Redskins Hall Of Famer Sammy Baugh Dies At 94

One of the greatest quarterbacks in the history of professional football has died. Sammy Baugh, who played for the Washington Redskins, was 94. Nicknamed Slingin' Sammy, he transformed the quarterback position with his accuracy and long passing.

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STEVE INSKEEP, host:

One of the first great pro football stars has died. Sammy Baugh, a former quarterback in the NFL, was 94 years old. He was a member of the inaugural class of the Pro Football Hall of Fame, and when he was on the field, he did everything, as NPR's Mike Pesca reports.

MIKE PESCA: One of the great quarterbacks in NFL history died in Texas on Wednesday night. And on the same night, the NFL lost the top defensive back and perhaps its best punter. This was no triple tragedy, however; all those skills were embodied in the same man, Sammy Baugh. He was known as Slingin' Sammy during an era when slingin' was not a sought-after skill.

Mr. JOE HORRIGAN (Vice President, Pro Football Hall of Fame): The passing play was one more of desperation than it was of strategy.

PESCA: Joe Horrigan is vice president of the Pro Football Hall of Fame. He says before 1937, the NFL had never seen an arm like Baugh's.

Mr. HORRIGAN: But, with his tremendous accuracy and his arm's strength and just his great all-around athleticism, it became a first option as opposed to an action of desperation.

PESCA: The impact of the lanky farm boy from Sweetwater, Texas, was immediate, says Steve Sabol, president of NFL Films.

Mr. STEVEN SABOL (President, NFL Films): He took the Redskins to the world championship as a rookie. He beat the Bears in a snowstorm, and it was the first time he ever even saw snow.

PESCA: Sabol went down to Rotan, Texas, to interview Baugh, who rarely traveled after he left football. It was there that he encountered a colorful storyteller, who personified a kind of easy wisdom, so much so that Robert Duvall studied Baugh is the basis for his character Gus McCrae in "Lonesome Dove," Casey Gus explaining ranching the way Baugh described what it takes to be a good quarterback.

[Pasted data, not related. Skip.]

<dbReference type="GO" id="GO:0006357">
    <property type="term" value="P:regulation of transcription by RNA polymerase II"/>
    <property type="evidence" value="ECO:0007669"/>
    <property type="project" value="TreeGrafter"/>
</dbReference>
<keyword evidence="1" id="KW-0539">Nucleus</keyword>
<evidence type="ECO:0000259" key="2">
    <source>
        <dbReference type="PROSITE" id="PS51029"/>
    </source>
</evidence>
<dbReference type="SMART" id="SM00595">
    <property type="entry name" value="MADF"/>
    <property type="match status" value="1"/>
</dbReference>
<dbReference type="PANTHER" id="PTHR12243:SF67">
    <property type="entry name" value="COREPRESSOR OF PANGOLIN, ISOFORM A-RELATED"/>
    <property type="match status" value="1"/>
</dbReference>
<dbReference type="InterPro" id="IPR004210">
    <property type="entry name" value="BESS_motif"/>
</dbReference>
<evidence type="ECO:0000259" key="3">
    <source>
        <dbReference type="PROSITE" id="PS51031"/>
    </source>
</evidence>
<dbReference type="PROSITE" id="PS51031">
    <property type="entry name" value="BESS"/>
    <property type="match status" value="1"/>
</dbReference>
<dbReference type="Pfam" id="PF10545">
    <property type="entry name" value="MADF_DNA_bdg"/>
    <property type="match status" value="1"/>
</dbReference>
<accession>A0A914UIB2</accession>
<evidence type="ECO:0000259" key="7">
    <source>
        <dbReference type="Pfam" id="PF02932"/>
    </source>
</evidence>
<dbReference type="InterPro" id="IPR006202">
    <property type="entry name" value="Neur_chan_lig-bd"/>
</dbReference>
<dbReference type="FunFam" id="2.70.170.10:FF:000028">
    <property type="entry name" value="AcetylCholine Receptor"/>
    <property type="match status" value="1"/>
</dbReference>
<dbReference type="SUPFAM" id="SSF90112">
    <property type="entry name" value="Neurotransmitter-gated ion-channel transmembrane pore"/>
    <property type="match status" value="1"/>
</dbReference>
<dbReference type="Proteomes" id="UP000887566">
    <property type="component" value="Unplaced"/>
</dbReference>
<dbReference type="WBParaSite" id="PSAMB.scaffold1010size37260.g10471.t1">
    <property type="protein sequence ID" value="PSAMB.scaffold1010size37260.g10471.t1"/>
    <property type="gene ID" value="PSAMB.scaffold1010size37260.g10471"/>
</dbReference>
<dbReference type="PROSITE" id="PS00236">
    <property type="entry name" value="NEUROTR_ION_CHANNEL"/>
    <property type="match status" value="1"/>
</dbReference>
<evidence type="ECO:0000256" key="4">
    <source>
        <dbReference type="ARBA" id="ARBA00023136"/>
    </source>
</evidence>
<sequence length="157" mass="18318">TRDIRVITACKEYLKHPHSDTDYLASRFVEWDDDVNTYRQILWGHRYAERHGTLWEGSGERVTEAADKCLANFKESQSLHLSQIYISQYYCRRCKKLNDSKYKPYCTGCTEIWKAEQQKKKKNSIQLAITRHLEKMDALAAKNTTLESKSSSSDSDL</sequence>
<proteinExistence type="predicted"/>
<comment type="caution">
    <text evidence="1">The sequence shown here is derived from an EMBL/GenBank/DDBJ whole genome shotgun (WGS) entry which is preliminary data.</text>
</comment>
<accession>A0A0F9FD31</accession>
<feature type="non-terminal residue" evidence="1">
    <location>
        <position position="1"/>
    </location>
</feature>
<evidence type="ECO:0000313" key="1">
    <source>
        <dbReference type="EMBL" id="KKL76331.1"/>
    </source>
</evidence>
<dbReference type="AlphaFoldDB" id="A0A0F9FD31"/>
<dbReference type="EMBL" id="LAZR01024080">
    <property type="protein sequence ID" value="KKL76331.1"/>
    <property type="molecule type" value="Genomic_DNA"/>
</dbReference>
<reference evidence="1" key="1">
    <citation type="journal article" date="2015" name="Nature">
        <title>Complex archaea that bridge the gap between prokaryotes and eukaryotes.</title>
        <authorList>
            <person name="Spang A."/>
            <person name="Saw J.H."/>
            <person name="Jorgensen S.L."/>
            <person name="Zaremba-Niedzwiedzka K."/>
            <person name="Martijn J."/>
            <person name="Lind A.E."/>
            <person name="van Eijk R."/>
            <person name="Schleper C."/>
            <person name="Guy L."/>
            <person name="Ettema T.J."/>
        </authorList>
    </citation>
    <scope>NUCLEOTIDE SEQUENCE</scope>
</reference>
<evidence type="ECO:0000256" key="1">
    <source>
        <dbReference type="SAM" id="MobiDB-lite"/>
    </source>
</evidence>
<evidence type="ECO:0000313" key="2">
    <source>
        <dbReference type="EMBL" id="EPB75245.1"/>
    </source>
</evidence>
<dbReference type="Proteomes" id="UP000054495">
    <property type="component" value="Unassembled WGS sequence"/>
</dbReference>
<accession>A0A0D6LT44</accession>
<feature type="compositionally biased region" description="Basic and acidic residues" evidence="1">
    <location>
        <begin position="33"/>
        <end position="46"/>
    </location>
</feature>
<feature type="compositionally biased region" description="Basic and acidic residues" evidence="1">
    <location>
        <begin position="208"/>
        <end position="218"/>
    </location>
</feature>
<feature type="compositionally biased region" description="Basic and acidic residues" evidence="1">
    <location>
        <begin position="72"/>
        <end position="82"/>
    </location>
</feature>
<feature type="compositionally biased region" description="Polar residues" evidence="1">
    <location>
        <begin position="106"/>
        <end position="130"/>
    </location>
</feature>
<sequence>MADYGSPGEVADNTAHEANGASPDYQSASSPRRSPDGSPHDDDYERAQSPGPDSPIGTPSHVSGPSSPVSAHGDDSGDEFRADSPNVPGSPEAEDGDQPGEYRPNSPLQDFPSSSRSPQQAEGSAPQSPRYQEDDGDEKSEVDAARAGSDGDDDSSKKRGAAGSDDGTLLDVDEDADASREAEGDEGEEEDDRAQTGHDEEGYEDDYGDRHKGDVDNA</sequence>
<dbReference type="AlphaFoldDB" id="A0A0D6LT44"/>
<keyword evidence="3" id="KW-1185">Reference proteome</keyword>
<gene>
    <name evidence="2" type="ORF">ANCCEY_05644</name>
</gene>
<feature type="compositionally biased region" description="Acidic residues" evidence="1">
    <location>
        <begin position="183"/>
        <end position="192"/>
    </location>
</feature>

Mr. SAMMY BAUGH (Retired Quarterback, Washington Redskins): When you're on the field, you've got to feel like you're the best son of a (beep) out there.

PESCA: Baugh was, and not just as a quarterback; he was a top-flight defensive back, and to this day, holds the mark for most yards per punt in a single season. Every sports fan knows that baseball and horseracing have triple crowns, but football has one, too, and Baugh was the first player ever to lead the league in an offensive, defensive, and special teams category. Since players no longer play both offense and defense, this will never be achieved again. But in case anyone wants to try, here's the punting philosophy that Baugh shared with NFL Films 10 years ago.

Mr. BAUGH: You make yourself a good punter by doing it on your own, because most damn coaches don't know too damn much about punting if you get right down to it.

PESCA: It was Baugh's reinvention of the passing game that was his greatest contribution. When he first started, forward passes were so rare that the rules had not been invented to protect passers. As Baugh told Sports Illustrated in 1969, those linemen could hit the passers until the whistle blew. If you completed a pass out there, and somebody's running 50 yards with the ball, that punch could still hit you. So, Baugh struck back in kind, administrating what Steve Sabol calls frontier justice to a Bears defensive end.

Mr. SABOL: And Ed Sprinkle(ph) came rushing in, and Sammy just took one step forward and threw the ball as hard as he could, right - and hit Sprinkle right between the eyes and knocked him cold.

PESCA: An effective play in the days before face masks. Baugh's precision was such that he could waste a few throws disciplining an opponents and still lead the league in passer accuracy nine times. Other numbers that the defined Baugh's career were 33, the only uniform number ever retired by the Redskins; the six times he made the Pro Bowl; the five children and 23 grandchildren and great-grandchildren he was responsible for; and the 94 years he lived before passing away Wednesday in Rotan, Texas. Mike Pesca, NPR News.

INSKEEP: Mike Pesca writes a weekly column on football on npr.org.

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Weapons Of Mass Distraction

Cowboys wide receiver Terrell Owens (left) and QB Tony Romo. i i

Some people think reports of squabbling between Cowboys wide receiver Terrell Owens (left) and quarterback Tony Romo, shown warming up before a pre-season game in August, are a bunch of "hoo-ha." Lisa Blumenfeld/Getty Images hide caption

itoggle caption Lisa Blumenfeld/Getty Images
Cowboys wide receiver Terrell Owens (left) and QB Tony Romo.

Some people think reports of squabbling between Cowboys wide receiver Terrell Owens (left) and quarterback Tony Romo, shown warming up before a pre-season game in August, are a bunch of "hoo-ha."

Lisa Blumenfeld/Getty Images

Am I distracting you?